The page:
OPINION: Intentional Collaboration Ensures Education Equity In Times of Crisis

by Jordan Goldwarg

In times of crisis, communities survive through collaboration. We need to remember this as we look for solutions to educating our kids during the coronavirus crisis. During a time when Seattle Public Schools has been under fire for not acting quickly enough to find equitable solutions to begin distance learning, it is becoming clear that in order to support the intellectual and socio-emotional growth of all students, we need to develop strong partnerships between school districts, non-profits, and the private sector.

There are a number of barriers to providing education to all students right now, but none of them are insurmountable. When it comes to technological barriers, local tech companies like Microsoft or Amazon should step up to donate hardware or funding to ensure that every student has access to a laptop and WiFi hotspot. Whether classes are conducted live through a platform like Zoom, or with students watching pre-recorded videos and then engaging in individual work on their own time, it is clear that distance learning is easier for many students when they have access to technology.

Local nonprofits can also contribute in a variety of ways. Organizations like OneWorld Now (of which I am the Executive Director) have found great success in offering distance learning during this difficult time, which takes some of the teaching load off the school district. We already provide foreign-language instruction to nearly 100 local students (with classes that transitioned online the day that schools closed), and we hope to collaborate with SPS to reach even more students in online classes while school buildings remain closed. We are regularly receiving feedback from students and parents who are grateful that learning is continuing, not to mention that classes relieve some of the boredom of being stuck at home. Meanwhile, other organizations like Communities in Schools of Seattle are ensuring that students’ basic needs are met by coordinating things like food delivery to families, supplementing the lunches being provided by the district.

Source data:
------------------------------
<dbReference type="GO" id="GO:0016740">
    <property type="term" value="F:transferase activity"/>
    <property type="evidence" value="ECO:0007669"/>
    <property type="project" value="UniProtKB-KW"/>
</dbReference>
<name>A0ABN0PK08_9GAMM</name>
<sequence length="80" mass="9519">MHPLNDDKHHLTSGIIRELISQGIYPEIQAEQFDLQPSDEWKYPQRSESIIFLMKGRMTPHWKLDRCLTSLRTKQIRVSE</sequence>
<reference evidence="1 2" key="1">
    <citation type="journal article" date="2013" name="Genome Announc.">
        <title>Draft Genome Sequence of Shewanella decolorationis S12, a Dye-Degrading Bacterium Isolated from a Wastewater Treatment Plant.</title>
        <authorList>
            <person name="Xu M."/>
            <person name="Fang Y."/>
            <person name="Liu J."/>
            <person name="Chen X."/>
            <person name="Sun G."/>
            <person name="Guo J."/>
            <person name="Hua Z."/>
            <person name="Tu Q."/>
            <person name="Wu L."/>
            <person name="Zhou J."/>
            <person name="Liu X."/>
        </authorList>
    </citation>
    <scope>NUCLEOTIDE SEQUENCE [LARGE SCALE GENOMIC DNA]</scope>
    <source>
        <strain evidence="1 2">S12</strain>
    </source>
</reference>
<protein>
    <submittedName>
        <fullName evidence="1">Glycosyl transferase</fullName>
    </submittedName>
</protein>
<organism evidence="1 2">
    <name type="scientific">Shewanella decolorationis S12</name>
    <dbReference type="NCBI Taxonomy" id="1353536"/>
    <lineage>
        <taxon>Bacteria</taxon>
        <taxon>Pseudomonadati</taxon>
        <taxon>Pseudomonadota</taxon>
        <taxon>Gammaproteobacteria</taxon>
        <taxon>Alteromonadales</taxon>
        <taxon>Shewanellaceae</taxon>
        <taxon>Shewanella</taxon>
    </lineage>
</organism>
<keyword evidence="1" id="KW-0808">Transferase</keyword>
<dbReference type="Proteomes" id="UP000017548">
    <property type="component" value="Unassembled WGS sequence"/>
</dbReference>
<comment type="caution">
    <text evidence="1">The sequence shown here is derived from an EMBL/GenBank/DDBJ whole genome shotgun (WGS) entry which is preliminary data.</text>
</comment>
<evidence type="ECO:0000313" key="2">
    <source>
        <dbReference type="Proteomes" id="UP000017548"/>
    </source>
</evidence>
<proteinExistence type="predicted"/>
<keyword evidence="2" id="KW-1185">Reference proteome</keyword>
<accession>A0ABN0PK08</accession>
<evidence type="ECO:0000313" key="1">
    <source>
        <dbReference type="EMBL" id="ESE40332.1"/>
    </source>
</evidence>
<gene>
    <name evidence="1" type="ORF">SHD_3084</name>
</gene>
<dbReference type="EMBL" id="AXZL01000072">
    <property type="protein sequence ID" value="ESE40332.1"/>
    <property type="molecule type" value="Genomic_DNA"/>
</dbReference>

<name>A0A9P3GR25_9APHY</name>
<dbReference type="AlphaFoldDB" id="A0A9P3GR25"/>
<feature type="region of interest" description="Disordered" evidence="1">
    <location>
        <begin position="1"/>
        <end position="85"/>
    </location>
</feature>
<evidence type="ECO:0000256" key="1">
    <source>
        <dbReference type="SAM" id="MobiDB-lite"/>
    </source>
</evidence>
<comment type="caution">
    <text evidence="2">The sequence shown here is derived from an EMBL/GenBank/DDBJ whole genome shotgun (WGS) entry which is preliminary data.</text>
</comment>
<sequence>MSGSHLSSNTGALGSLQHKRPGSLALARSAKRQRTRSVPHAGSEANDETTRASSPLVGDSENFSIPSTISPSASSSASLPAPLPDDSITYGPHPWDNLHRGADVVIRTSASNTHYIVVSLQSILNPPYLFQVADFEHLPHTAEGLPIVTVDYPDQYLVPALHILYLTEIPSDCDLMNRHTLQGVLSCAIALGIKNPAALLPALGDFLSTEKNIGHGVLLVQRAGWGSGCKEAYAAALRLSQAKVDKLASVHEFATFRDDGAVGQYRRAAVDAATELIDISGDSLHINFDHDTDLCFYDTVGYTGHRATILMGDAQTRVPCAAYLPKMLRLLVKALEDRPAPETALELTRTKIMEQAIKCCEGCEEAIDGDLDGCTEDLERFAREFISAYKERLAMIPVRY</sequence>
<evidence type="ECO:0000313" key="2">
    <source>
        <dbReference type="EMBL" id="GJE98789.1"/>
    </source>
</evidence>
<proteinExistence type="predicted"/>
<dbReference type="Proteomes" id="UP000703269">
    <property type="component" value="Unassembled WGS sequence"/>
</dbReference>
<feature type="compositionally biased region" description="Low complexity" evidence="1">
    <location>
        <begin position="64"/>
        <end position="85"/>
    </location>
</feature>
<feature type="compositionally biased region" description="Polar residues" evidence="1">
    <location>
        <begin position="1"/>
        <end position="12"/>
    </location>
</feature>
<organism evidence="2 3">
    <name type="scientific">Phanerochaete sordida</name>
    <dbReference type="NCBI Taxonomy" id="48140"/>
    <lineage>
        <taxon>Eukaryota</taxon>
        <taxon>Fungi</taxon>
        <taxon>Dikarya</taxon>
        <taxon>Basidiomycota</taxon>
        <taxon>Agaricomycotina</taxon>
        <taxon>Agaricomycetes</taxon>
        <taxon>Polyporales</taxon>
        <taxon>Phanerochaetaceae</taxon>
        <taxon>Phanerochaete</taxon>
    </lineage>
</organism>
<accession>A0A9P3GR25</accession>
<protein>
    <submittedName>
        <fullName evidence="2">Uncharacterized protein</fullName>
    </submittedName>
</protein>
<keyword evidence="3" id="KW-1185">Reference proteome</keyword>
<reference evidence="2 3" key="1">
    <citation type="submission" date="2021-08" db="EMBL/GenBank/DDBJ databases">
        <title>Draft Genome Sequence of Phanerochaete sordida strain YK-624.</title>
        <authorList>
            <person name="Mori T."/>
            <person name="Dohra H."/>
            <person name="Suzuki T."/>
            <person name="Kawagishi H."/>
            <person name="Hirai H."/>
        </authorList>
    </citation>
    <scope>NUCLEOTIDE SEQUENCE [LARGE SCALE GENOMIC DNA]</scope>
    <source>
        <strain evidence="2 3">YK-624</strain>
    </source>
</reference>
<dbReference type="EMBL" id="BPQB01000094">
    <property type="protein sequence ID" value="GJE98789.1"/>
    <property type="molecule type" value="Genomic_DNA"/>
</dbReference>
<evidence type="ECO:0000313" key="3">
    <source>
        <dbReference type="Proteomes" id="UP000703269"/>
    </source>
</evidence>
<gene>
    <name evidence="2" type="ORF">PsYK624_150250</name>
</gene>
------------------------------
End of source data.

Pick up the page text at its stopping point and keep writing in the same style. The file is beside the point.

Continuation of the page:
While some barriers can be removed by the non-profit sector and private companies, students have such a wide range of needs that the school district still needs to play a central role.  If we are not deliberate in the coming weeks, the biggest educational tragedy of our current crisis will be the widening of inequalities between those students with privilege (whose families have access to good technology and additional resources like tutors or private therapists) and those students who depend primarily on our public schools for both learning and a range of physical and socio-emotional support services. The school district is especially well-suited to support our highest-needs students, including those with disabilities and English Language Learners. If we are successful in building the strong collaborations outlined here, the school district will be able to expend more resources towards ensuring that the most vulnerable are not left behind.

I know that many of us, including our kids, are still struggling just to get through the day in our new reality. But with the likelihood that schools will remain closed for many weeks (if not months), the time is now to start considering what role each of us can play in ensuring quality education for our kids. If you work at a large tech company, advocate for donating resources to students. If you see nonprofits doing good work in the community, donate to them to ensure they can survive the economic crisis that is already here. If you know a student who is struggling academically, offer to tutor them online. And everyone can write to your school board members and district leadership urging them to ensure opportunities for all students.

In times of crisis, we are also often presented with unexpected opportunities. As difficult as the current moment is, it is my deepest hope that we use it to build a more equitable system that will provide even more learning opportunities for all students well into the future.

Jordan Goldwarg is the Executive Director of OneWorld Now, a nonprofit that promotes global leadership in youth through foreign language training, leadership workshops, and study abroad opportunities.

Featured image by Joe Wolf